The General Optical Council (GOC) is consulting on new draft guidance around disclosing confidential patient information when it is in the public interest.
This includes the situation where a registrant is considering informing the Driver and Vehicle Licensing Agency that a patient is not fit to drive due to inadequate vision.
Head of standards and continuing education and training at the GOC, Marcus Dye highlighted that the GOC’s standards make it clear that practitioners should promptly raise concerns about their patient if they think that public or patient safety is at risk.
“Some registrants have requested additional guidance on how to apply this and in particular how to consider this alongside the professional requirement of maintaining confidentiality,” Mr Dye said.
“This guidance will provide more clarity about our expectations and will help registrants in their decision-making,” he explained.
Mr Dye added that practitioners will still need to use their professional judgement, but the guidance should be a useful tool in making decisions.
“It is important to remember too that the guidance is only in draft form. I encourage registrants, patients and other stakeholders to let us know their thoughts during the consultation period so we can consider any changes that may be appropriate before we publish a final version,” he said.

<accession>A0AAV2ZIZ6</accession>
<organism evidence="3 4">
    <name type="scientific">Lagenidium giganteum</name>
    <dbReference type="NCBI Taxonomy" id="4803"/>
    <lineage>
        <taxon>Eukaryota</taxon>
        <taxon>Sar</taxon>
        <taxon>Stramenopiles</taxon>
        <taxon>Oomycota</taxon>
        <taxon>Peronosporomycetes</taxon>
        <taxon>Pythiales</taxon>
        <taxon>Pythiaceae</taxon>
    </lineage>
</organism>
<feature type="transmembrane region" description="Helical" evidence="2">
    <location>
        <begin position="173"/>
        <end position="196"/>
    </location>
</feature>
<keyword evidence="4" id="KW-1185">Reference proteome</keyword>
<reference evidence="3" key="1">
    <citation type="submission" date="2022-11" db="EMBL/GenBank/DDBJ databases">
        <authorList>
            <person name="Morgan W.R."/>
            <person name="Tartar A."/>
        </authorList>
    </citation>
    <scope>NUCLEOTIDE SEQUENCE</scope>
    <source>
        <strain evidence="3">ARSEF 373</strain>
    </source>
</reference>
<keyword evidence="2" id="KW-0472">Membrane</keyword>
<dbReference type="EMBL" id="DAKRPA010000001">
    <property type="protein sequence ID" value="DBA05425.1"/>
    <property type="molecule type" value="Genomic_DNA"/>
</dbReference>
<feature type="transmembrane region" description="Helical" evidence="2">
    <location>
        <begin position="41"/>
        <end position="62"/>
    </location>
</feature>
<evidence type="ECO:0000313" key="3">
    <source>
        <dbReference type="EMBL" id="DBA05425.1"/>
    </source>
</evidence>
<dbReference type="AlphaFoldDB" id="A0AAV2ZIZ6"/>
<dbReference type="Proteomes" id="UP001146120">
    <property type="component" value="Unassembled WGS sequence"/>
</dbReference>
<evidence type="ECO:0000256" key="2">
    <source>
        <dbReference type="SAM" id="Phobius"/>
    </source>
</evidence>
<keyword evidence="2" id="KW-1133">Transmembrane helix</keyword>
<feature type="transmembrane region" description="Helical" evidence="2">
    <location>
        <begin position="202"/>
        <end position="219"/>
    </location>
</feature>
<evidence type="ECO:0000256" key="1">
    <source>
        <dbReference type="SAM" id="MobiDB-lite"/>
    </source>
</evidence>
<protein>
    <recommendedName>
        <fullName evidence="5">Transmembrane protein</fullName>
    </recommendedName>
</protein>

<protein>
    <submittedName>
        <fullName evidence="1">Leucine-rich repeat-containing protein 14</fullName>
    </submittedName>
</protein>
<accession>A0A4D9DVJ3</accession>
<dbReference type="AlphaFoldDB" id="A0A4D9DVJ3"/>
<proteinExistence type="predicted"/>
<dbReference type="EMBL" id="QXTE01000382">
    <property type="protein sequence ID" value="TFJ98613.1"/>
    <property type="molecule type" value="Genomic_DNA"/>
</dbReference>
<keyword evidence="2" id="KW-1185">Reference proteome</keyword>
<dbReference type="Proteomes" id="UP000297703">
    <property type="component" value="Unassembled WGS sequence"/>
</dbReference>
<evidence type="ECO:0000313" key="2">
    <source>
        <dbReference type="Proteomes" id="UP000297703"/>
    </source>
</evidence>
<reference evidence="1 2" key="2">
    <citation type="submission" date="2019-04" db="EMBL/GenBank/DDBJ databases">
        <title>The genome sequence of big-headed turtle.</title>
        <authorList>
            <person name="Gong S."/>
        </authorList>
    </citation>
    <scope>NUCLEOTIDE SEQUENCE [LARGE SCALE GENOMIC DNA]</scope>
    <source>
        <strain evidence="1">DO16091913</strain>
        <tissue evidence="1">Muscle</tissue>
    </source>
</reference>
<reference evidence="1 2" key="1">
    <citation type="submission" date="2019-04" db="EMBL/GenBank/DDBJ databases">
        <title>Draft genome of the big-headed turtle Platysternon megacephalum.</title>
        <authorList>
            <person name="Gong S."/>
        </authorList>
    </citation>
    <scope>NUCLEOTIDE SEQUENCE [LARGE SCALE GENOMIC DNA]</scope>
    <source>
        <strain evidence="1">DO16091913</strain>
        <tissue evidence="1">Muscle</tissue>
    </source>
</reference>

As part of research commissioned by the GOC in 2017, more than half of respondents (56%) reported that it was difficult to balance their duty of patient confidentiality with their duty to protect the public from harm in relation to vision and safe driving.
Policy director at the AOP, Tony Stafford said that the Association would be looking at the new draft guidance carefully and aiming to get as much clarity as possible for practitioners.
“To inform our response to the consultation we will be asking for members’ views in our community forums next week, but I would also encourage all practitioners to complete the GOC’s online survey,” he said.
Mr Stafford emphasised that it is clear the current rules on driving and vision are too weak.
“One of the key findings of the GOC’s survey on the issue is that most practitioners feel the current system does not adequately protect the public. We are continuing to make the case for drivers to have regular sight tests, and for the Government to introduce regular mandatory vision checks for drivers, through our campaigns and public affairs work” Mr Stafford concluded.
The GOC consultation will be open for three months and closes on 13 June. Practitioners can read and respond to the consultation at the GOC Consultation Hub.
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